News / Africa

Army Deserters Blamed as Fighting Rocks South Sudan State

Northern Bahr el Ghazal, South Sudan, has largely escaped the violence that has rocked other parts of the country since December
Northern Bahr el Ghazal, South Sudan, has largely escaped the violence that has rocked other parts of the country since December

At least 29 people have been killed in clashes between pro- and anti-government forces in Northern Bahr el Ghazal in South Sudan, shattering the fragile peace in a state that has been largely unaffected by seven months of fighting in the country, officials said Wednesday.

Aweil West County Commissioner Garang Kuach Ariath said all of the dead were on the opposition side. Two were officers and the rest were soldiers, he said.

Four government soldiers were wounded in the fighting, which started Monday and lasted nearly 24 hours, Ariath said.

Defense Minister Kuol Manyang Juuk blamed soldiers who deserted two weeks ago from the SPLA’s Fifth Division in neighboring Western Bahr al Ghazal state for the unrest.

“They have just been roaming around, trying to go to Sudan from the northwestern part of South Sudan," he said.

"They attacked the population with the intention of getting food," he said.

Manyang and army spokesman Philip Aguer said government forces are pursuing the rebels as they head toward Sudan.

Santino Mayuat Ngong who represents Aweil Centre County in the state legislature, said the deserters also looted a medical clinic in the area last week, killing one person and taking two others hostage.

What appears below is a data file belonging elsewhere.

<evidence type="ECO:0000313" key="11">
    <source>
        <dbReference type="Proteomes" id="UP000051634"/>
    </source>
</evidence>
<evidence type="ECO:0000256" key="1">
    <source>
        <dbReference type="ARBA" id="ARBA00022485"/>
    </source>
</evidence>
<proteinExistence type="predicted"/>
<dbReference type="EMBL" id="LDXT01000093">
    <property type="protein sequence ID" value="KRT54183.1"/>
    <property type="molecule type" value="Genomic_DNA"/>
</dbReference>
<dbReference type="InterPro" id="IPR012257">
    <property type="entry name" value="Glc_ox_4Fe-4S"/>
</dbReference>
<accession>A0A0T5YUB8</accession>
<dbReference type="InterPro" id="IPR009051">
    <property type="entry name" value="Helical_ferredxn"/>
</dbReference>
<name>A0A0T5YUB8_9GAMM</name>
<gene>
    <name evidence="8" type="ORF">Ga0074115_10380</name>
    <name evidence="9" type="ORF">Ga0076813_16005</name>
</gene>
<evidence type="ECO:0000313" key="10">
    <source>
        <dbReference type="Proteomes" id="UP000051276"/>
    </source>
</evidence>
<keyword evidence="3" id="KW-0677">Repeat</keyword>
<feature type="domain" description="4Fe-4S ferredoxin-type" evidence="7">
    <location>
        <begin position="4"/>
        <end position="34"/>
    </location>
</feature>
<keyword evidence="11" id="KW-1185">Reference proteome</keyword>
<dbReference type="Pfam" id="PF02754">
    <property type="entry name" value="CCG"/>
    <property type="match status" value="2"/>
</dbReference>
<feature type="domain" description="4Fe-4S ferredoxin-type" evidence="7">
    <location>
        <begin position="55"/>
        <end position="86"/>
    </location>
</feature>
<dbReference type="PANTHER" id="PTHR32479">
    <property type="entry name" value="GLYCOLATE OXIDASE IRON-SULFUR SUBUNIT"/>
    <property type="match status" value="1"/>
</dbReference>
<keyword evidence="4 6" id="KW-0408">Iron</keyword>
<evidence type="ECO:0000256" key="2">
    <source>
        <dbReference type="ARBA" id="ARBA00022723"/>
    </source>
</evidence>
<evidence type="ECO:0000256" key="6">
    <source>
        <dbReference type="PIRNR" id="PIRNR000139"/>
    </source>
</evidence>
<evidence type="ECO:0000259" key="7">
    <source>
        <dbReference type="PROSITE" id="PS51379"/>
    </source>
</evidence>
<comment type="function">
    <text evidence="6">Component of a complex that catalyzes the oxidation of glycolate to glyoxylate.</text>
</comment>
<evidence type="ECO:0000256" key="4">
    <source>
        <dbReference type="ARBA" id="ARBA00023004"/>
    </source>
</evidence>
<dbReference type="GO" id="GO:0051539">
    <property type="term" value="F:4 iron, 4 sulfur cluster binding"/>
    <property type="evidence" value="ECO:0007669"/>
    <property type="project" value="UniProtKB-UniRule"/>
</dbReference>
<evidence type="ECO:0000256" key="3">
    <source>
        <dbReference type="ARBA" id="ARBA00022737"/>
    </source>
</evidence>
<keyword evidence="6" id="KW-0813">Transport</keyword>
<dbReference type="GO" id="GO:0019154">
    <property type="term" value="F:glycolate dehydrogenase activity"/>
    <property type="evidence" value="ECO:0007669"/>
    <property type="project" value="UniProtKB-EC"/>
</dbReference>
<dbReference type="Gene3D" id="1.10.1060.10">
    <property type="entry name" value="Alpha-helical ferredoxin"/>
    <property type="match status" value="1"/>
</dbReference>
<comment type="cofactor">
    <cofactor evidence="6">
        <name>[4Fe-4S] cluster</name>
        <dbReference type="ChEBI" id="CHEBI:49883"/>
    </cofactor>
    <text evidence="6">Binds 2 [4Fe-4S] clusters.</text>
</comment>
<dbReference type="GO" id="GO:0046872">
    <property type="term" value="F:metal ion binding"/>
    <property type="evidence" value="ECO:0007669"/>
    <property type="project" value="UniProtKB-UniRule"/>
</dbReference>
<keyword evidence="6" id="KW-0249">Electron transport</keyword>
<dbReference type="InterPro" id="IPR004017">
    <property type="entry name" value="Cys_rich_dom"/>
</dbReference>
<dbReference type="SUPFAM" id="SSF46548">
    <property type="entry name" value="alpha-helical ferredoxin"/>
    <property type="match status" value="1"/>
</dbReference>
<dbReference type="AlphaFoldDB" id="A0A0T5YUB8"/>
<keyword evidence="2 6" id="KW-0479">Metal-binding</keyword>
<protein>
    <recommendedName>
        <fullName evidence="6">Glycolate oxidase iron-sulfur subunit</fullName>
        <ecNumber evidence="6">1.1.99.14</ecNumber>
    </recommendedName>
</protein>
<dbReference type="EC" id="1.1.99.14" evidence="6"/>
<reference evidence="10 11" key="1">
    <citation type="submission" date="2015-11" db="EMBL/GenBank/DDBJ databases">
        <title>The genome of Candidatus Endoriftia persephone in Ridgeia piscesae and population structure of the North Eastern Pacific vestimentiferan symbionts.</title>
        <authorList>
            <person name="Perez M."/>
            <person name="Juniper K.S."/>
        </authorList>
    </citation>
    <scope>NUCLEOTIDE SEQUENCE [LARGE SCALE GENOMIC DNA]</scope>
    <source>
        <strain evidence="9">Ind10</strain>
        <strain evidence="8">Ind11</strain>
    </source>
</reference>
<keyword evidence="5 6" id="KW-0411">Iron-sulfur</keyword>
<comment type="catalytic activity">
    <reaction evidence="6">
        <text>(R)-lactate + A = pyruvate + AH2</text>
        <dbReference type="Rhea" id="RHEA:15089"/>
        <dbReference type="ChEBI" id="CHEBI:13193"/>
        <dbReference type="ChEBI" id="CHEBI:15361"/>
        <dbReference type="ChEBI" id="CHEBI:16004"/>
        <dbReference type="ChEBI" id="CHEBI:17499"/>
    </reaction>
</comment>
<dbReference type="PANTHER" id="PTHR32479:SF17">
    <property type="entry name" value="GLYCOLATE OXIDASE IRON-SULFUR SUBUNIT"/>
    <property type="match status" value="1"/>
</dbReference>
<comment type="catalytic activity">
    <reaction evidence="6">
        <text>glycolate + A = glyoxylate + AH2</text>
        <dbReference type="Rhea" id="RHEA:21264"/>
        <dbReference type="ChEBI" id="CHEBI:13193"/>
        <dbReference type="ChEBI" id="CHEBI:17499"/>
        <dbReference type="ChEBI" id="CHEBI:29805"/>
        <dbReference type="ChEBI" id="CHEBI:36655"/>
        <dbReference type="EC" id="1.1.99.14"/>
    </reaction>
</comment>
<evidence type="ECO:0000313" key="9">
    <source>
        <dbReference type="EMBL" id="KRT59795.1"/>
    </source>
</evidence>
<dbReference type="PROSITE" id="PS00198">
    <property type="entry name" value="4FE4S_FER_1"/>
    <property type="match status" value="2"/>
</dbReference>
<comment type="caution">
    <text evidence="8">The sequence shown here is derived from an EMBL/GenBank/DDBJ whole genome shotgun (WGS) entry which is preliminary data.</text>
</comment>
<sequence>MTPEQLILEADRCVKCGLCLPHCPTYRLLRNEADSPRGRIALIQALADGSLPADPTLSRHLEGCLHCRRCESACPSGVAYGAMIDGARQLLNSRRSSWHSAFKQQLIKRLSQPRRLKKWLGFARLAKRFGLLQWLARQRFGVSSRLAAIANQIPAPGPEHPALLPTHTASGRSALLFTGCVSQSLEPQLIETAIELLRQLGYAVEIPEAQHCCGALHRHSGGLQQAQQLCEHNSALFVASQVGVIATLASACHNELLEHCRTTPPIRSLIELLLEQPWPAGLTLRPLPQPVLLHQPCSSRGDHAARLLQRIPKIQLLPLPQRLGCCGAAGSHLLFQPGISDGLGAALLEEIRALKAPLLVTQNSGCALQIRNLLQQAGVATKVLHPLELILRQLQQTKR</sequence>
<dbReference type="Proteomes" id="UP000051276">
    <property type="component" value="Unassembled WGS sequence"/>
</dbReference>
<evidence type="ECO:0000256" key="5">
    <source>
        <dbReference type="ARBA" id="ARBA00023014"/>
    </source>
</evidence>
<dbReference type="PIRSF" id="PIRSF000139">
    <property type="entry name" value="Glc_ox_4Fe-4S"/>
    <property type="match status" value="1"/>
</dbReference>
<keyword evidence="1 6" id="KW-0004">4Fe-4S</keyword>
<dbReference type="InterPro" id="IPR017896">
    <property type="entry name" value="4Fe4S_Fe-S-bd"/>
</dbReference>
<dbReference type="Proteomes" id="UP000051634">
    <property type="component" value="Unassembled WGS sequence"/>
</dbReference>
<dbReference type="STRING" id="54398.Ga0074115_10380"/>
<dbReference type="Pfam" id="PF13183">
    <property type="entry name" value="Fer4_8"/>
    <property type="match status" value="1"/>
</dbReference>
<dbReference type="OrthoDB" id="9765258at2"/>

"They looted 5,000 South Sudanese Pounds, captured two and killed one person," he said.

SPLM-in-Opposition military spokesman Lul Ruai Koang said he has not received any reports of fighting in Northern Bahr al Ghazal state, and expressed doubt that opposition forces were responsible for looting the clinic or for the alleged abductions.

"Looting and abducting people is not part of our culture," he said.

Empty tins litter the ground at the looted compound of an aid agency in Malakal, South Sudan.
Empty tins litter the ground at the looted compound of an aid agency in Malakal, South Sudan.

"If there were any abductions, then this must be Arab nomads, the Misseriya and the rest who normally come to Northern Aweil. We do not have this culture of abducting people.  Abducting them and taking them where?" he said.

Looting has been widely documented during the seven-month conflict, particularly in states that have been hard hit by the conflict.

Abductions are not unheard of either, and have in the past been blamed on now disbanded rebel groups, the Lord's Resistance Army, and cattle raiders.

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